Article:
It’s really very depressing. On the one hand, the recent kerfuffle about Damian Green, the Met police and the breaching of Parliamentary privilege and prestige has made great news – Iain’s site has been jammed, and it’s got me blogging again. On the other, it really is, as Bob Marshall-Andrews said on Any Questions, so miserably in line with this Government’s whole attitude towards civil liberties that the question of whether any Government ministers were involved in the process is basically irrelevant. If they weren’t, the argument goes, then they have clearly so debased the entire nexus between police and politics that the police thought they didn’t even need to involve the Government.
90 days’ detention without charge (hell, 42 days – wait even 28 days. Under the Tories this was, what 48 hours? Five days maybe?), DNA databases for the innocent and guilty alike, ID cards, the restriction of trial by jury, the abolition of the double jeopardy rule, the niggling restrictions on free speech, the numerous retrospective laws, the proposed right of the police to demand identification on the street, the curtailing of Parliamentary debates, the transformation of the House of Lords into a wholly appointed chamber, the mass expansion of political SpAds into the civil service. Enough. Labour has debased the political landscape, tarnishing everything it has touched.
But Westward look! The land is bright. This Government really is on its last legs. 2010 will see a General Election; the Tories will win; the task of returning probity and accountability to politics can begin. Hmm. Maybe. I don’t feel particularly confident that it will. The rampant expansion of the executive didn’t begin under Tony Blair, after all. Why should David Cameron reverse it? Does any Government really put shadowy principles of democratic accountability ahead of the concrete accretion of power?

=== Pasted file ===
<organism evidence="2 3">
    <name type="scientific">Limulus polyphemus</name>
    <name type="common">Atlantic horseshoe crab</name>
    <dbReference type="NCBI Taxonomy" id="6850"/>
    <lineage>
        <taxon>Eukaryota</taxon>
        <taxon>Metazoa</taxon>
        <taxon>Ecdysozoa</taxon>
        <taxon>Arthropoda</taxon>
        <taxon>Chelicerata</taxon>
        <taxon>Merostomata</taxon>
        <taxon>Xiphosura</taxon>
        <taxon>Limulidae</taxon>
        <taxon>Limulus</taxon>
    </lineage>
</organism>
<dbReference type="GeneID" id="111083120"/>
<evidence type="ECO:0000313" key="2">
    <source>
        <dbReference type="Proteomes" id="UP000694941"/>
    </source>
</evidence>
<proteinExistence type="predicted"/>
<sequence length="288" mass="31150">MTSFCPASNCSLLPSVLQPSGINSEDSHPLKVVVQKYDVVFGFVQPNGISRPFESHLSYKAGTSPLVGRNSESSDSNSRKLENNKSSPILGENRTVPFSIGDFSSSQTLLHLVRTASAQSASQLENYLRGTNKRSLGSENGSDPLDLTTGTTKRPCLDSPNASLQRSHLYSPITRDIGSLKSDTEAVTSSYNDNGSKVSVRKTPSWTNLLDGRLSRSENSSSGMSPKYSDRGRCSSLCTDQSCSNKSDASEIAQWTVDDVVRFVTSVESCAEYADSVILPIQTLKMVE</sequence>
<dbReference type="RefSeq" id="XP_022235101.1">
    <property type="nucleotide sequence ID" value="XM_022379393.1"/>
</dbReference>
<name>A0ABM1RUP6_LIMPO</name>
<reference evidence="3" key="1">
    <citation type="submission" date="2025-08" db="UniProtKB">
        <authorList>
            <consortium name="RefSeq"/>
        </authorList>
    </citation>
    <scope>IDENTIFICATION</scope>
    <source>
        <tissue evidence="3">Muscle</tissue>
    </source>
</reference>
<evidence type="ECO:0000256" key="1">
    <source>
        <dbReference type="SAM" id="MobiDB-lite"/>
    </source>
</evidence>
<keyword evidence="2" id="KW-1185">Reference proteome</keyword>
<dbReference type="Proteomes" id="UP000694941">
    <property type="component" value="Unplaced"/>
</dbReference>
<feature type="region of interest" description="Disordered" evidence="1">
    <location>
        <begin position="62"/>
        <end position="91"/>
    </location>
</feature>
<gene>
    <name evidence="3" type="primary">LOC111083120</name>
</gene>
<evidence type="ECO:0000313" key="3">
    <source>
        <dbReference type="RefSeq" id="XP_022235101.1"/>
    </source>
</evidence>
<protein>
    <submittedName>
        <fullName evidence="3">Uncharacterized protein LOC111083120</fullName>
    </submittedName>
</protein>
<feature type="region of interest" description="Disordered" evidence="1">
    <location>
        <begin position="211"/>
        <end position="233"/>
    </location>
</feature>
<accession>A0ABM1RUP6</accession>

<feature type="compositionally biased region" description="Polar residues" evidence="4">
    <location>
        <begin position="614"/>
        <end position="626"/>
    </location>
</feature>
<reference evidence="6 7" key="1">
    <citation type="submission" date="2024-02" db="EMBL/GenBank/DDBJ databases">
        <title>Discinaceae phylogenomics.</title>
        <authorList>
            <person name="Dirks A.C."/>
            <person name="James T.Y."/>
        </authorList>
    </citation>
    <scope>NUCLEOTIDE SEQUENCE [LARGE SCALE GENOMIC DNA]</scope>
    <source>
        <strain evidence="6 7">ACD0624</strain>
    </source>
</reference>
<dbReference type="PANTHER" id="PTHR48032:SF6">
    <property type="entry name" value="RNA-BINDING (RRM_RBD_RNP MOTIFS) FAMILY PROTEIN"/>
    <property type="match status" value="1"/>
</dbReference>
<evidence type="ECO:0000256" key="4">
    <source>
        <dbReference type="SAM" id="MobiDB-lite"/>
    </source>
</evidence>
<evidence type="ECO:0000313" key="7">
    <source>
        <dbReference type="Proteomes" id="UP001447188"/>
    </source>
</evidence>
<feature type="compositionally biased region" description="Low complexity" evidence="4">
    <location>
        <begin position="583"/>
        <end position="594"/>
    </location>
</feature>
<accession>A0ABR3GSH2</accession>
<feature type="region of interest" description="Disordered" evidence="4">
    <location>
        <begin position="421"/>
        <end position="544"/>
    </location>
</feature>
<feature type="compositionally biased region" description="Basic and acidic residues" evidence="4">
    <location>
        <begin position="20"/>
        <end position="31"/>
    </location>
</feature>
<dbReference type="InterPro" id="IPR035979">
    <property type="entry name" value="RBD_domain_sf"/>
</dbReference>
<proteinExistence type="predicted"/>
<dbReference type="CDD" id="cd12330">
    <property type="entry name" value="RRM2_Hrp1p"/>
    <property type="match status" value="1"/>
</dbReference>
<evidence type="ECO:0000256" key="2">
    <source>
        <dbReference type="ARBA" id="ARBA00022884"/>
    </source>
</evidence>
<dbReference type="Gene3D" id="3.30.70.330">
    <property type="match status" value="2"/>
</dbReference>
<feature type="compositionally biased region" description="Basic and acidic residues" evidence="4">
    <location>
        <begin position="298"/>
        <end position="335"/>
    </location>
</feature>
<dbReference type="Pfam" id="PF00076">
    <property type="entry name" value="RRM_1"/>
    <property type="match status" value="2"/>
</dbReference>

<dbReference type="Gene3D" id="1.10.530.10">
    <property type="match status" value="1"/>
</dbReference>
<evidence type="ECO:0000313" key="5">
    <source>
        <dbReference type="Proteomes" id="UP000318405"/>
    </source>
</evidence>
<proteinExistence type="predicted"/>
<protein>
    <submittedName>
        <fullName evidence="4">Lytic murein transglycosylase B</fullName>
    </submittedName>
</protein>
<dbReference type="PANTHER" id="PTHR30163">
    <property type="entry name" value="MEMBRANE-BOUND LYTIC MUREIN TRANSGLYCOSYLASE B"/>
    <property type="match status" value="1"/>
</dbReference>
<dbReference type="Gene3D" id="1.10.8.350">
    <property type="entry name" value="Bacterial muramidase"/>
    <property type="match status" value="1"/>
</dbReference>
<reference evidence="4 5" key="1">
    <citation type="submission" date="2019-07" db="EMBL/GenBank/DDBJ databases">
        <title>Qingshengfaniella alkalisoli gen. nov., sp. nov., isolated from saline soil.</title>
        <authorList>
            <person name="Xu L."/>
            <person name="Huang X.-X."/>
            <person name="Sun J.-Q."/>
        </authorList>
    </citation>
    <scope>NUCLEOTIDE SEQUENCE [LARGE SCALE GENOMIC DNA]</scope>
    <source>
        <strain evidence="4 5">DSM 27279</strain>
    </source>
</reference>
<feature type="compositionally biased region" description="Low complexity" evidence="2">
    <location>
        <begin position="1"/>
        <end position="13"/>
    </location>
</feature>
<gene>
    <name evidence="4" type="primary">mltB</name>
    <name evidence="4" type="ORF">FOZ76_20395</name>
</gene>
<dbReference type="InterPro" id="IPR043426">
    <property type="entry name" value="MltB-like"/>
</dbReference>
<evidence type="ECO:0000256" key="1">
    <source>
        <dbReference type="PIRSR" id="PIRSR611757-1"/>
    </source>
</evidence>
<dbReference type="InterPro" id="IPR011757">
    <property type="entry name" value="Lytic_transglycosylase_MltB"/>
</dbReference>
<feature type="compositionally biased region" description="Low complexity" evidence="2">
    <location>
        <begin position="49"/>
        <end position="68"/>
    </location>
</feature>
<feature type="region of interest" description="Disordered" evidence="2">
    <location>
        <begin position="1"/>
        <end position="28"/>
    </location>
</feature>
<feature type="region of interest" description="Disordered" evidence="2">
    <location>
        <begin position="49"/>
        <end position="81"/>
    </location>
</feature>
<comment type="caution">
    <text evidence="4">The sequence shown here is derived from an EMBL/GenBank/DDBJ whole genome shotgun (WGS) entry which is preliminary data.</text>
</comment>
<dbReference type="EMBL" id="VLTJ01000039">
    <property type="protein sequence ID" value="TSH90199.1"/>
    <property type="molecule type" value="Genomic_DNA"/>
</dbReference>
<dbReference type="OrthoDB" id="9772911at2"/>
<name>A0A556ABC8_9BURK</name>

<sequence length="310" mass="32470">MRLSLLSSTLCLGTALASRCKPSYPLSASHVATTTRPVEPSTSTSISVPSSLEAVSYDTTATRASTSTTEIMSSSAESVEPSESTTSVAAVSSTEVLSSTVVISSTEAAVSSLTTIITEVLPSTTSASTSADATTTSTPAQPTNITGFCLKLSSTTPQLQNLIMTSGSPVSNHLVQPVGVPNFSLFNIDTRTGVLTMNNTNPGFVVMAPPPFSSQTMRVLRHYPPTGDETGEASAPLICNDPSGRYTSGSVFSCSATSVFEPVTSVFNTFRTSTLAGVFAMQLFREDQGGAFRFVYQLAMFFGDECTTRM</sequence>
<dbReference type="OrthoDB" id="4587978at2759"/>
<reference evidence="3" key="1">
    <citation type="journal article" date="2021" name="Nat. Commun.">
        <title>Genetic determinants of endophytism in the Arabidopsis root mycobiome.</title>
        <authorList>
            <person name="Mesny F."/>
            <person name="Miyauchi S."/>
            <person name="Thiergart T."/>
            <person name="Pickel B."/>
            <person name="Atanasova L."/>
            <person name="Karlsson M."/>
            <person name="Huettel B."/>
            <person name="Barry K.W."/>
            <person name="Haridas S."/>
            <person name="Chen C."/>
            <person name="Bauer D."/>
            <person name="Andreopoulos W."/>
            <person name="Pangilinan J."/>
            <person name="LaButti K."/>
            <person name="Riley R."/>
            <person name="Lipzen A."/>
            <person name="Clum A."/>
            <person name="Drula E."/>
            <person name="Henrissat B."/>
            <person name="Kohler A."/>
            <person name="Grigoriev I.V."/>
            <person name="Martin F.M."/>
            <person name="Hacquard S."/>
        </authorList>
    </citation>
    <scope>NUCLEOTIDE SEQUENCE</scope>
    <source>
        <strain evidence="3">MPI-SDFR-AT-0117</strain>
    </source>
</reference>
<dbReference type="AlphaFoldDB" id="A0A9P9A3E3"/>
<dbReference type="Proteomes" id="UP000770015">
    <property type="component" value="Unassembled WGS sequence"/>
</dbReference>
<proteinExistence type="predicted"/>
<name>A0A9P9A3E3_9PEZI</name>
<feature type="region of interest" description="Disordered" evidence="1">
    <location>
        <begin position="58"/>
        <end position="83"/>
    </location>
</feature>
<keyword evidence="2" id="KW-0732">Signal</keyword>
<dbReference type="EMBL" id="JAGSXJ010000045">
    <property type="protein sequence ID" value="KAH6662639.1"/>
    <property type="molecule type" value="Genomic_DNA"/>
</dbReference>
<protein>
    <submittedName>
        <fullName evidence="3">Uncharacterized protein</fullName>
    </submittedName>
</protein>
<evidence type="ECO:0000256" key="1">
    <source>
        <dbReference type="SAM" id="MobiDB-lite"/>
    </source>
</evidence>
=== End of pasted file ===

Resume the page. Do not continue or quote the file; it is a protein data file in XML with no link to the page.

There’s a sense of Augean stables about politics and government at the moment. Partly this is due to John Lewis lists, and Conway and Balls-esque abuses of the expenses system. But it’s also partly to with the nature of Government. Executives seek to build up power. Progressives seek to limit the power of institutions. Progressive Governments do both – ripping down the Establishment, and filling the vacuum with more executive power. Why should a new Tory Government take difficult procedural steps to ensure that its job will be more difficult? Why should they consciously reduce the powers that they have to combat terrorism, or unemployment, or leaks? “Because it’s the right thing to do!” we declare ringingly. Maybe, but do you really hold out much hope that this is a winning argument? As I say, it really is very depressing.